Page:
by DW McKinney
The Girl with the Louding Voice
by Abi Daré
Dutton, February 2020
384 pages (Hardcover) / $26.00, Bookshop
The imbalance and exploitation of power is a collar and chain wrapped around the necks of young girls. Girls are denied education, bartered like objects, and killed for existing. These injustices extend into womanhood as vast inequalities. It’s a harsh truth—and it’s a global one. In Abi Daré’s debut novel The Girl with the Louding Voice, winner of The Bath Novel Award in 2018, Daré depicts these problematic issues against the backdrop of Nigeria.
The story follows 14-year-old Adunni who lives in Ikati with her alcoholic father and two brothers. When the novel begins, Adunni’s father informs her that she will be the third wife of Morufu, an elderly taxi driver, in exchange for food and community rent. Adunni is in disbelief. On her mother’s death bed, her father promised to continue Adunni’s education and not marry her off. Adunni protests the marriage and instead dreams, “I will finish [school] and become teacher because I don’t just want to be having any kind voice…I want a louding voice.”
Her protestations fail and Adunni marries Morufu. She moves in with him, his two other wives, and their children. What happens next is tragic and catalyzes monumental change in Adunni’s life. She flees the only life she’s ever known and begins anew in Lagos as an indentured servant to Big Madam, a well-known fabric seller who uses brutality as a method of correction. After she survives Big Madam’s thunderous blows, Adunni must also dodge the lecherous advances of Big Madam’s husband, Big Daddy.
The novel’s early chapters are loaded with examples of poverty, cultural oppression, and the twisted forms of punishment (so-called “jungle justice”) in retaliation for breaking social rules. Scenes alternate between heartbreak and tension—a particular one in a community toilet evokes both terror and sorrow—but they are critical to building the plotline’s intricacies. These early chapters also contrast to the latter half of the book, which takes place amongst flamboyant characters in grossly rich and opulent environments. This dual-sided nature provides a more encompassing perspective of Nigeria—one that is often suppressed in favor of poverty narratives in American popular media.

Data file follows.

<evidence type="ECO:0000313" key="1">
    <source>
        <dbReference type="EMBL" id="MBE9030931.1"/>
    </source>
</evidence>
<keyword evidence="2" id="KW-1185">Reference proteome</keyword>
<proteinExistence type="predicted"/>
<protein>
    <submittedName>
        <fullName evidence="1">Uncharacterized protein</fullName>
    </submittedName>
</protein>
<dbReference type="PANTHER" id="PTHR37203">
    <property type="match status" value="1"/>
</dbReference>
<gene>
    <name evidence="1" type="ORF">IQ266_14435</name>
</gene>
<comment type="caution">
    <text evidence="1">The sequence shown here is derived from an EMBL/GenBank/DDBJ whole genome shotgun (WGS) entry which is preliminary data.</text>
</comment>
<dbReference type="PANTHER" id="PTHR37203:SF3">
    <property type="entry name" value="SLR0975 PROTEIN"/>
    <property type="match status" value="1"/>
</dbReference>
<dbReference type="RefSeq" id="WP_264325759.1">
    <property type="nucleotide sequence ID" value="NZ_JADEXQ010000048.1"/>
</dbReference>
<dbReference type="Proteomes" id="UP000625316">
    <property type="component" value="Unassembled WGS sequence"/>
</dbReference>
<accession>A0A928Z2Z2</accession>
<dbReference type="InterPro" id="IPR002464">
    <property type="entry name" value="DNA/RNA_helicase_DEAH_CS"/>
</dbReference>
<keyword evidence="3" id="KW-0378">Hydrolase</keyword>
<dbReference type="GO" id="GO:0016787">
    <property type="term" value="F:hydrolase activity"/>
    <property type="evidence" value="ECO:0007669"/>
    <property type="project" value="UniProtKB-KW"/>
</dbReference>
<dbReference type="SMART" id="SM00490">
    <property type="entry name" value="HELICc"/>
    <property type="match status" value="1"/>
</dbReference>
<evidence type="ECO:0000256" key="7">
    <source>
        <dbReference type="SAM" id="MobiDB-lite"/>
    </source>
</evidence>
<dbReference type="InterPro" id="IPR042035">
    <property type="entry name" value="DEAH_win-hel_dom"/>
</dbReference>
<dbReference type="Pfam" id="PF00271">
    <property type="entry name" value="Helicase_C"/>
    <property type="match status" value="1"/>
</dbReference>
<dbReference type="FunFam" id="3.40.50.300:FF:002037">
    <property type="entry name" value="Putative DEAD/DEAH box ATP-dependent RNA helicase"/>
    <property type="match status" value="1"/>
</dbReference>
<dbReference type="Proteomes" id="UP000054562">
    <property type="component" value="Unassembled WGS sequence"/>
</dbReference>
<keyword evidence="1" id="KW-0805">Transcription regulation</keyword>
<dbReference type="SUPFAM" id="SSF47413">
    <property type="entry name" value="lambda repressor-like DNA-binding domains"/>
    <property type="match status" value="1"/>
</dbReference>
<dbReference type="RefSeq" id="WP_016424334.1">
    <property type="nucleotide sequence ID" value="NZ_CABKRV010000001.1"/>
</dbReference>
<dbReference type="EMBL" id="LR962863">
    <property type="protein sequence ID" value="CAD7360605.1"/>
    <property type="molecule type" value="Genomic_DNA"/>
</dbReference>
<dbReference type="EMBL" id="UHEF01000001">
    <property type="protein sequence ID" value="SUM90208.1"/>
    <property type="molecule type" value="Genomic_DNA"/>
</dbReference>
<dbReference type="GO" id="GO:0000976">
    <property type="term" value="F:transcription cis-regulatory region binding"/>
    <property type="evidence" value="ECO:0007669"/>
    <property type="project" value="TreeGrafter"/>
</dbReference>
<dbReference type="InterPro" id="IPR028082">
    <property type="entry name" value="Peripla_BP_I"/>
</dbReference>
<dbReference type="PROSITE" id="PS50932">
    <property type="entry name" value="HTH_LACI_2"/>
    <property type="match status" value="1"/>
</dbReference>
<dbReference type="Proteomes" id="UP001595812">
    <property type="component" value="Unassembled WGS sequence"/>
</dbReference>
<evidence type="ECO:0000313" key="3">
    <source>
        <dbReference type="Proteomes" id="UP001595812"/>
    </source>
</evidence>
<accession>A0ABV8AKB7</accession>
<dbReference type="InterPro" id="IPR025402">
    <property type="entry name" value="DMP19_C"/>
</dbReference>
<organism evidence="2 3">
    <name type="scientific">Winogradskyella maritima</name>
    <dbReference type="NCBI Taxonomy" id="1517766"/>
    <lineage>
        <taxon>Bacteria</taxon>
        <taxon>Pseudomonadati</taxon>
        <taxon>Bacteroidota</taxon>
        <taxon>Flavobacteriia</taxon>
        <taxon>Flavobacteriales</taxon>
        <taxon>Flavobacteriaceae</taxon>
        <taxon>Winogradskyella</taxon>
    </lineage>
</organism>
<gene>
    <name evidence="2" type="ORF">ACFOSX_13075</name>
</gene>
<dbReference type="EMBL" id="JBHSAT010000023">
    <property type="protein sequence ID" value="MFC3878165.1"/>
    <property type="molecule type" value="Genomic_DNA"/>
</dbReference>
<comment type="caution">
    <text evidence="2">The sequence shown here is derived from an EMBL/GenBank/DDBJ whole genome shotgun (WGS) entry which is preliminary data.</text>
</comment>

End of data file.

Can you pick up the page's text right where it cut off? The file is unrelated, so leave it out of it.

Daré intertwines the plight of Nigerian girls with Adunni’s journey. She becomes an intermediary for the millions of girls who are traded for naira and social status. The ones that are used up, discarded, and living in fear of ever-present sexual dangers. This happens through Adunni’s forced marriage and the rape and abuse she experiences in that household. And later, in Nigeria, when she is robbed of her earnings and little is done to protect Adunni and the previous house girls from a known sexual predator. She is even blamed and beaten for Big Daddy’s predilections. Throughout the novel, people tell Adunni that she is nothing. She is simply a servant to her husband, a child bearer, a “nonentity” and “[a]n illiterate thing, completely useless.” At one point, Adunni asks a very poignant question: “Why are the women in Nigeria seem to be suffering for everything more than the men?”